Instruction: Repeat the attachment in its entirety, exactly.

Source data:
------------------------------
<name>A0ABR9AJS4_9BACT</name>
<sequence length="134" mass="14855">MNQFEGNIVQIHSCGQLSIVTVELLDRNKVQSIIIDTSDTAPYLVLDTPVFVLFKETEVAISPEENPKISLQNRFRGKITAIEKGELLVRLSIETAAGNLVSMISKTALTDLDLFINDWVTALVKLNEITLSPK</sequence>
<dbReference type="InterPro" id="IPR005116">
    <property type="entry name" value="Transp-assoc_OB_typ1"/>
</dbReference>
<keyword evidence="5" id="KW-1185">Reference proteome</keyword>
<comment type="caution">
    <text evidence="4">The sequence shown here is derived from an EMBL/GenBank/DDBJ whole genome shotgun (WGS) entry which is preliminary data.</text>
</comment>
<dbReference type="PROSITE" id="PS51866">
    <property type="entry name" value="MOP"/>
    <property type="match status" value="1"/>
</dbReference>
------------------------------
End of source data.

<name>A0ABR9AJS4_9BACT</name>
<sequence length="134" mass="14855">MNQFEGNIVQIHSCGQLSIVTVELLDRNKVQSIIIDTSDTAPYLVLDTPVFVLFKETEVAISPEENPKISLQNRFRGKITAIEKGELLVRLSIETAAGNLVSMISKTALTDLDLFINDWVTALVKLNEITLSPK</sequence>
<dbReference type="InterPro" id="IPR005116">
    <property type="entry name" value="Transp-assoc_OB_typ1"/>
</dbReference>
<keyword evidence="5" id="KW-1185">Reference proteome</keyword>
<comment type="caution">
    <text evidence="4">The sequence shown here is derived from an EMBL/GenBank/DDBJ whole genome shotgun (WGS) entry which is preliminary data.</text>
</comment>
<dbReference type="PROSITE" id="PS51866">
    <property type="entry name" value="MOP"/>
    <property type="match status" value="1"/>
</dbReference>